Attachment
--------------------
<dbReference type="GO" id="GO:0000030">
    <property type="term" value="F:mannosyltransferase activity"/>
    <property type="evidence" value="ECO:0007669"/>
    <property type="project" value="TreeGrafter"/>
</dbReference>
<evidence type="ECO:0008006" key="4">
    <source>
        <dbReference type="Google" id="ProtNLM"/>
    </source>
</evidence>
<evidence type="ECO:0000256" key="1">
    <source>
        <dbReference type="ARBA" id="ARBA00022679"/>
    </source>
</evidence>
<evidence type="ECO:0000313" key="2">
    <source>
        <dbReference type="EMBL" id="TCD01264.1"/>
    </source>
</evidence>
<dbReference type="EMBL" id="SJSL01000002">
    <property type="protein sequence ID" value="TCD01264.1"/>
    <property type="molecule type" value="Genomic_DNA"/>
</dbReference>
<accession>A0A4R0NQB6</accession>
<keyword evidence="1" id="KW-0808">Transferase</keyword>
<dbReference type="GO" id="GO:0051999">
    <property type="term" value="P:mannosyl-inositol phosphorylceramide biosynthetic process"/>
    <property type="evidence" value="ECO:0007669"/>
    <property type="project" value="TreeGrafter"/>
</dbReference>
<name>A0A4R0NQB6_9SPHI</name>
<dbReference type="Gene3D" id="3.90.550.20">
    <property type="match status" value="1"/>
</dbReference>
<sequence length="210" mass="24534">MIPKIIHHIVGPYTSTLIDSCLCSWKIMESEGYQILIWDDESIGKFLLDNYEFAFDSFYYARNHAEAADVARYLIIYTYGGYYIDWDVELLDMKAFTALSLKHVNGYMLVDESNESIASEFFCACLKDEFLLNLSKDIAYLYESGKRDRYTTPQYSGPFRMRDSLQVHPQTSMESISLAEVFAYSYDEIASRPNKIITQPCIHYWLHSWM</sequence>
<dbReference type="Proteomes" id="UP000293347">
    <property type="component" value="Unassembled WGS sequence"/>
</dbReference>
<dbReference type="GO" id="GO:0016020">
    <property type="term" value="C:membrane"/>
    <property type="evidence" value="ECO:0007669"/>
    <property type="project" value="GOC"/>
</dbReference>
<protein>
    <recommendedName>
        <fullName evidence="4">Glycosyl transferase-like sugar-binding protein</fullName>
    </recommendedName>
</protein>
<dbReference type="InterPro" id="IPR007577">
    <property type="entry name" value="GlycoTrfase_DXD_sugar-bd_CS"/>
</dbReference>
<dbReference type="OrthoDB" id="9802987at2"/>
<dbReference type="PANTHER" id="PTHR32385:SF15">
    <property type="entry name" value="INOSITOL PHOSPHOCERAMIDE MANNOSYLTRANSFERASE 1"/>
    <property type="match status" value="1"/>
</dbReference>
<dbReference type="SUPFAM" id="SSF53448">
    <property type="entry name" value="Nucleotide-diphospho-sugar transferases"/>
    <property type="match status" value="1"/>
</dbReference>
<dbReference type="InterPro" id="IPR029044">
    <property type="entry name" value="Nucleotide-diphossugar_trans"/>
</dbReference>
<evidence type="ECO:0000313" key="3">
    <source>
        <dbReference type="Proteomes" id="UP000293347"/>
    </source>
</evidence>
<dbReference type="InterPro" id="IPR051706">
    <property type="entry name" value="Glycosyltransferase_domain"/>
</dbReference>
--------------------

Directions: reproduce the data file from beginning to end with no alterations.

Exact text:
<dbReference type="GO" id="GO:0000030">
    <property type="term" value="F:mannosyltransferase activity"/>
    <property type="evidence" value="ECO:0007669"/>
    <property type="project" value="TreeGrafter"/>
</dbReference>
<evidence type="ECO:0008006" key="4">
    <source>
        <dbReference type="Google" id="ProtNLM"/>
    </source>
</evidence>
<evidence type="ECO:0000256" key="1">
    <source>
        <dbReference type="ARBA" id="ARBA00022679"/>
    </source>
</evidence>
<evidence type="ECO:0000313" key="2">
    <source>
        <dbReference type="EMBL" id="TCD01264.1"/>
    </source>
</evidence>
<dbReference type="EMBL" id="SJSL01000002">
    <property type="protein sequence ID" value="TCD01264.1"/>
    <property type="molecule type" value="Genomic_DNA"/>
</dbReference>
<accession>A0A4R0NQB6</accession>
<keyword evidence="1" id="KW-0808">Transferase</keyword>
<dbReference type="GO" id="GO:0051999">
    <property type="term" value="P:mannosyl-inositol phosphorylceramide biosynthetic process"/>
    <property type="evidence" value="ECO:0007669"/>
    <property type="project" value="TreeGrafter"/>
</dbReference>
<name>A0A4R0NQB6_9SPHI</name>
<dbReference type="Gene3D" id="3.90.550.20">
    <property type="match status" value="1"/>
</dbReference>
<sequence length="210" mass="24534">MIPKIIHHIVGPYTSTLIDSCLCSWKIMESEGYQILIWDDESIGKFLLDNYEFAFDSFYYARNHAEAADVARYLIIYTYGGYYIDWDVELLDMKAFTALSLKHVNGYMLVDESNESIASEFFCACLKDEFLLNLSKDIAYLYESGKRDRYTTPQYSGPFRMRDSLQVHPQTSMESISLAEVFAYSYDEIASRPNKIITQPCIHYWLHSWM</sequence>
<dbReference type="Proteomes" id="UP000293347">
    <property type="component" value="Unassembled WGS sequence"/>
</dbReference>
<dbReference type="GO" id="GO:0016020">
    <property type="term" value="C:membrane"/>
    <property type="evidence" value="ECO:0007669"/>
    <property type="project" value="GOC"/>
</dbReference>
<protein>
    <recommendedName>
        <fullName evidence="4">Glycosyl transferase-like sugar-binding protein</fullName>
    </recommendedName>
</protein>
<dbReference type="InterPro" id="IPR007577">
    <property type="entry name" value="GlycoTrfase_DXD_sugar-bd_CS"/>
</dbReference>
<dbReference type="OrthoDB" id="9802987at2"/>
<dbReference type="PANTHER" id="PTHR32385:SF15">
    <property type="entry name" value="INOSITOL PHOSPHOCERAMIDE MANNOSYLTRANSFERASE 1"/>
    <property type="match status" value="1"/>
</dbReference>
<dbReference type="SUPFAM" id="SSF53448">
    <property type="entry name" value="Nucleotide-diphospho-sugar transferases"/>
    <property type="match status" value="1"/>
</dbReference>
<dbReference type="InterPro" id="IPR029044">
    <property type="entry name" value="Nucleotide-diphossugar_trans"/>
</dbReference>
<evidence type="ECO:0000313" key="3">
    <source>
        <dbReference type="Proteomes" id="UP000293347"/>
    </source>
</evidence>
<dbReference type="InterPro" id="IPR051706">
    <property type="entry name" value="Glycosyltransferase_domain"/>
</dbReference>